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Be Careful Using Your Personal Vehicle For Your Business

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For many people, their personal car doubles as their business car.

It prevents the need to shell out money they might not have (or want to commit) for a second vehicle.

It makes insurance cheaper since business auto policies are markedly more expensive.

It saves on the additional second-vehicle costs of parking, gas, registration, and maintenance too.

It’s a way to write off some of the cost that you would ordinarily have to eat otherwise since personal vehicles are not tax-deductible in most instances.

Unfortunately, there is a big, and I mean huge, problem here…

One of the statements above is a car insurance myth and in fact, is completely wrong!

Using your personal car for business activities may actually be more costly than beneficial, particularly if you happen to have an accident without the right type of auto insurance coverage.

This is the truth of the matter: depending on how you use your personal car, your auto insurance company may deem your vehicle as a commercial vehicle meaning your personal car insurance won’t cover everything.

Why?

Not All Auto Insurance Is The Same

What most people don’t realize is that how you use your vehicle is just as important as what you drive, and has a tremendous impact on your auto insurance.

That’s why there is that question on that auto insurance application that asks you for the intended use for the car you are insuring.

The insurer needs that information because it has to determine what kind of coverage you will need for that car based on its intended usage.

See…the how is just important as the what when it comes to your car insurance.

So, even if you buy a vehicle that is typically considered to be a “family vehicle” like a boring old sedan or minivan, what you do to and in that car will go a long way in determining if you need commercial auto insurance or just a personal policy.

Do You Have A “Commercial Vehicle”?

Three of the more common ways to tell if you will fall into the commercial vehicle category are :

  1. If you make permanent upgrades to your vehicle such as hitches/racks for towing/holding equipment or built-in toolboxes, and
  2. If your business involves being paid for the transportation of people or commercial goods
  3. If your personal vehicle is used primarily for business (>50% of the time) regardless of the nature of that business

For instance, let’s say you run your own personal delivery service, and during a routine delivery, you hit someone.

The police are called to get an accident report and you contact your insurance carrier to file the claim.

They investigate and deny your claim, determining that your car is a commercial vehicle since you are transporting commercial goods.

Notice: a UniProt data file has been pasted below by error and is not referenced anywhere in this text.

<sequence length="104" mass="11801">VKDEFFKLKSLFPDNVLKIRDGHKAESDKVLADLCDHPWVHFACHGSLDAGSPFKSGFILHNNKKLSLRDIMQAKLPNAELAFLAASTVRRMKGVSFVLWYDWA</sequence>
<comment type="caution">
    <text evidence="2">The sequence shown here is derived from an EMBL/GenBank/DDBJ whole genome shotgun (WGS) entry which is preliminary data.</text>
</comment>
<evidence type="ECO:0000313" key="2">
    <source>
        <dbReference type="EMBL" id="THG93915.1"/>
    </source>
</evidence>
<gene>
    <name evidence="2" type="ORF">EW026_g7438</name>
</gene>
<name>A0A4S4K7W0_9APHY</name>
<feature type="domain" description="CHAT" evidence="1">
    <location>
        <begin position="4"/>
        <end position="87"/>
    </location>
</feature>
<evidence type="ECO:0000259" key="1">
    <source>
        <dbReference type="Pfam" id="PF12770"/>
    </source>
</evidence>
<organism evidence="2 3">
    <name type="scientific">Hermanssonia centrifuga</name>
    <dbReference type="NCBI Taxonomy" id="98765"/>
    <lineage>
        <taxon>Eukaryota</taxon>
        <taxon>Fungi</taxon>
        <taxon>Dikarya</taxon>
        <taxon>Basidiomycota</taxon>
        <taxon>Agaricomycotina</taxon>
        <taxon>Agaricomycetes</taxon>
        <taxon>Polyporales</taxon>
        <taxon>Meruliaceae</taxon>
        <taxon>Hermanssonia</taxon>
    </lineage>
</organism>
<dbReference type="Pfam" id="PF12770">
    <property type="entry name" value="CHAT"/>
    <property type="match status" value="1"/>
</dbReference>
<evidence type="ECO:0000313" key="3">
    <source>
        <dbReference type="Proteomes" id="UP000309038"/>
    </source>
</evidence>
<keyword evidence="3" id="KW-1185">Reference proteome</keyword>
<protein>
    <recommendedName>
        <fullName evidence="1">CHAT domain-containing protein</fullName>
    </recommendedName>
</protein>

It doesn’t matter that you are using your Honda Odyssey with a child seat in the back and Baby On Board suction hanger in the window, clearing signifying a “personal vehicle”.

The fact that you use (and were actually using it when the accident occurred) the car for commercial purposes is all that matters for insurance purposes.

BUT, it actually gets worse…

Personal Auto Insurance ≠ Commercial Insurance

The story gets even worse if you are driving the car for business purposes at the time you are involved in a car accident.

Should you get into one, your business may be open to legal action as well, especially if your insurance company denies your claim, as we covered earlier.

The other party(ies) can choose to go after your business to pay for the damages and other expenses that they couldn’t collect from your insurance company.

It’s not always set in stone, and there have been some exceptions to the rule but in general, the company can very well be held liable for what happens in the employee’s vehicle during the normal scope of business.

What Does All Of This Commercial Insurance Talk Mean?

Well, it means that if you are in the business of making deliveries (floral, people food, etc) or have customized your car to haul around work stuff (general contractor, pool/landscape service, etc.)–and use your personal car–you might want to call your auto insurance provider to find out what its rule is for requiring commercial auto coverage.

It also means that if you own a business that requires employees to use their own cars for business-related travel, deliveries, hauling, etc. you should contact your insurance providers pronto.

It’s important to have all your bases covered and leave no gaps in coverages that could cost you in the future.

You may also want to think about shopping for new insurance to see if you can get a comprehensive package at a better rate, since saving money never hurt either.

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